Then open protocol will behave the same way as public protocol behave today. This is a nice alignment to the open/public class behavior.

A quick example:


public protocol PublicProtoA {
  func doWork()

open protocol OpenProtoA {
  func beLazy()

open class Human : PublicProtoA {

import ModuleA

protocol ProtoB : PublicProtoA {
  func doMoreWork()

class Robot {}
extension : ProtoB { } // error cannot conform to ProtoB because `PublicProtoA` is public (closed)
extension : OpenProtoA { ... } // this is okay

extension Human : ProtoB { ... } // Retroactively conform a type to a refinement protocol

let lifeForm: Any = ...
if let human = lifeForm as? PublicProtoA {
  // This is an allowed use as an interface through dynamic type casts

To not break anything in Swift 5 mode all current public protocols will become open and public will have a closed behavior like described above.

This will also allow the core team to disallow the conformance to all hidden yet public protocols annotated with an underscore in the standard library.

Here is a list of such public protocols that I could find today:


PS: I don't want this topic to escalate to a debate whether or not we should bring up this discussion or not. That said if you don't share any interest in that topic, please don't put a rock in it's possible way of success. ;)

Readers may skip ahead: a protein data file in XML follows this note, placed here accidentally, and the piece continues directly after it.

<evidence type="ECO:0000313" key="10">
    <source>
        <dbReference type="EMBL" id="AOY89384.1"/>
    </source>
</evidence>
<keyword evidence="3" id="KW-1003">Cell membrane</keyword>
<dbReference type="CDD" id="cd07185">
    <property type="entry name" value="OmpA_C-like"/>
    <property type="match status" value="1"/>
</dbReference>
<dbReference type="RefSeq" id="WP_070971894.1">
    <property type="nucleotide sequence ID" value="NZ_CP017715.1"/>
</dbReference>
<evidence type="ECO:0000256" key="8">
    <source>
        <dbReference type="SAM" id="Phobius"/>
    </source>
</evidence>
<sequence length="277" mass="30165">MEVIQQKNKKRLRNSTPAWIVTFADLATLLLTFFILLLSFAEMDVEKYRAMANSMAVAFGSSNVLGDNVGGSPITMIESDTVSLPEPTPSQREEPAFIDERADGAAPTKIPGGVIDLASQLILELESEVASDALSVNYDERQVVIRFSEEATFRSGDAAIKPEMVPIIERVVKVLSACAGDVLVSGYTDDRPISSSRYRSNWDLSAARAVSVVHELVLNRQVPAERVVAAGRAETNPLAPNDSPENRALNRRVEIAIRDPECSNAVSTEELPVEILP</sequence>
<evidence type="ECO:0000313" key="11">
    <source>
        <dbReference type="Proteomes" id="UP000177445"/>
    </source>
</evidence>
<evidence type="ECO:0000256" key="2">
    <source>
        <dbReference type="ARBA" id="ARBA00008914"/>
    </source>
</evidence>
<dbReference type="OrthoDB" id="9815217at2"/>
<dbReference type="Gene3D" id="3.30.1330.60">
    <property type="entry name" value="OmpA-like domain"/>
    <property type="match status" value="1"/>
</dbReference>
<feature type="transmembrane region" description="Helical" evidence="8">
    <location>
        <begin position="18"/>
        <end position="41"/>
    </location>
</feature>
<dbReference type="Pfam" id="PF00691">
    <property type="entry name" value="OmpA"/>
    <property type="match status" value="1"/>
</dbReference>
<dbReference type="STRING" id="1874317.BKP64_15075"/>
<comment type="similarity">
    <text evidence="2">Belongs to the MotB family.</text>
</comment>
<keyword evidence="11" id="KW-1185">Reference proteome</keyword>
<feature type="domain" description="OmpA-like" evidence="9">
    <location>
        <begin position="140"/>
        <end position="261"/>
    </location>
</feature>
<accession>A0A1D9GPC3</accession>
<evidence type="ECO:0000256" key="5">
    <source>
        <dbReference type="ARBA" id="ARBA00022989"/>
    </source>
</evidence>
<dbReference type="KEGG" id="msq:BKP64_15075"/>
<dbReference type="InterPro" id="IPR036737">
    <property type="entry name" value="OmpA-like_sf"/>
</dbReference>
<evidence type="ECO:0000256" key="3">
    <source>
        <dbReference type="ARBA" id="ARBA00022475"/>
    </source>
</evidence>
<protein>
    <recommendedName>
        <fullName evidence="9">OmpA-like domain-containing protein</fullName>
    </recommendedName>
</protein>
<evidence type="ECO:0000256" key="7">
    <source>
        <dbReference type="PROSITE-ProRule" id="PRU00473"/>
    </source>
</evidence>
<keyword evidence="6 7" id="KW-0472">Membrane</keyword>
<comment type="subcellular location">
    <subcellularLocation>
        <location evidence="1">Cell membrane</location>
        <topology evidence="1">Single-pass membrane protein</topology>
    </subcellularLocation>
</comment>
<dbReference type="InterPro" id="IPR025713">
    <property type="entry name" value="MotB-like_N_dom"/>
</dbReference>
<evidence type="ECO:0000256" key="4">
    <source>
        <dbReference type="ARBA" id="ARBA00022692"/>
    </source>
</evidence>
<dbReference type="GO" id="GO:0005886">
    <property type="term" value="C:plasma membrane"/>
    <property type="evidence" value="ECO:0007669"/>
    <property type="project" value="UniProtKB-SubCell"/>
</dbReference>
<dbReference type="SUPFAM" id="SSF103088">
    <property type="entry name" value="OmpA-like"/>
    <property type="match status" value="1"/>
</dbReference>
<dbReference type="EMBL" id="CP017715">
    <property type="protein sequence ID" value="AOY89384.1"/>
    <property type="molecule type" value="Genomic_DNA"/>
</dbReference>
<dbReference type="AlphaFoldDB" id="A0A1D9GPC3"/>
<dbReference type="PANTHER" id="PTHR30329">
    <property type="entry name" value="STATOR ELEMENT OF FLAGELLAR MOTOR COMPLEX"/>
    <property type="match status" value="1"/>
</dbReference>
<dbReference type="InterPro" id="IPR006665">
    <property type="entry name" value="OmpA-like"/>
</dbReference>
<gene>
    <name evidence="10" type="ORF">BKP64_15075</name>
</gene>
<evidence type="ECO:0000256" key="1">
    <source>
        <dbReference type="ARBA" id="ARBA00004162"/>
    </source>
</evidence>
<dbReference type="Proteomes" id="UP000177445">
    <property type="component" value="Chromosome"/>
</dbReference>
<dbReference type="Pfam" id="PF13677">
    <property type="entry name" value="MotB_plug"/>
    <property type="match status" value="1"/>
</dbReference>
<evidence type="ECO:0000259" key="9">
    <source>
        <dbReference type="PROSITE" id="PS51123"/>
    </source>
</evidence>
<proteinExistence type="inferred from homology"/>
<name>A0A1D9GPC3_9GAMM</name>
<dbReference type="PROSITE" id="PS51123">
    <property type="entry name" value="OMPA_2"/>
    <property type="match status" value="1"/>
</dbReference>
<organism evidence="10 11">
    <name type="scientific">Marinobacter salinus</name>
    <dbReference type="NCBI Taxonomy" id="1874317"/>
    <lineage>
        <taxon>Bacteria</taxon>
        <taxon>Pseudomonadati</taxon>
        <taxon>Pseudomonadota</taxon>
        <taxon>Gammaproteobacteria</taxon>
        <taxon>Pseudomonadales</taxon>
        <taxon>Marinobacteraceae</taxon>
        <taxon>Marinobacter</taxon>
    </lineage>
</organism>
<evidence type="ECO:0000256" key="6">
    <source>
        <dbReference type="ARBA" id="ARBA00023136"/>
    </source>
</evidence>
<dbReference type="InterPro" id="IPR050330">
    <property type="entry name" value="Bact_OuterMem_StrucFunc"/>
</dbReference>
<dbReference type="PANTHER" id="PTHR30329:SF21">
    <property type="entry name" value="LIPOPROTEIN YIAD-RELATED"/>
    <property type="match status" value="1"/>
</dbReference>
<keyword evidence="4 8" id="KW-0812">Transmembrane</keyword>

This does not make sense in the context of the larger idea. If you can create protocol Q : P and then conform your own type to Q, then it necessarily conforms to P.

At this stage in Swift, I don't think that this is realistic. I think whatever the exhaustive enum conversation settles on (frozen?) will likely be how future additions to the language such as this would proceed.

These protocols are underscored for varying reasons.
Which brings me to an important question: What are some concrete use cases which motivate you to bring this up?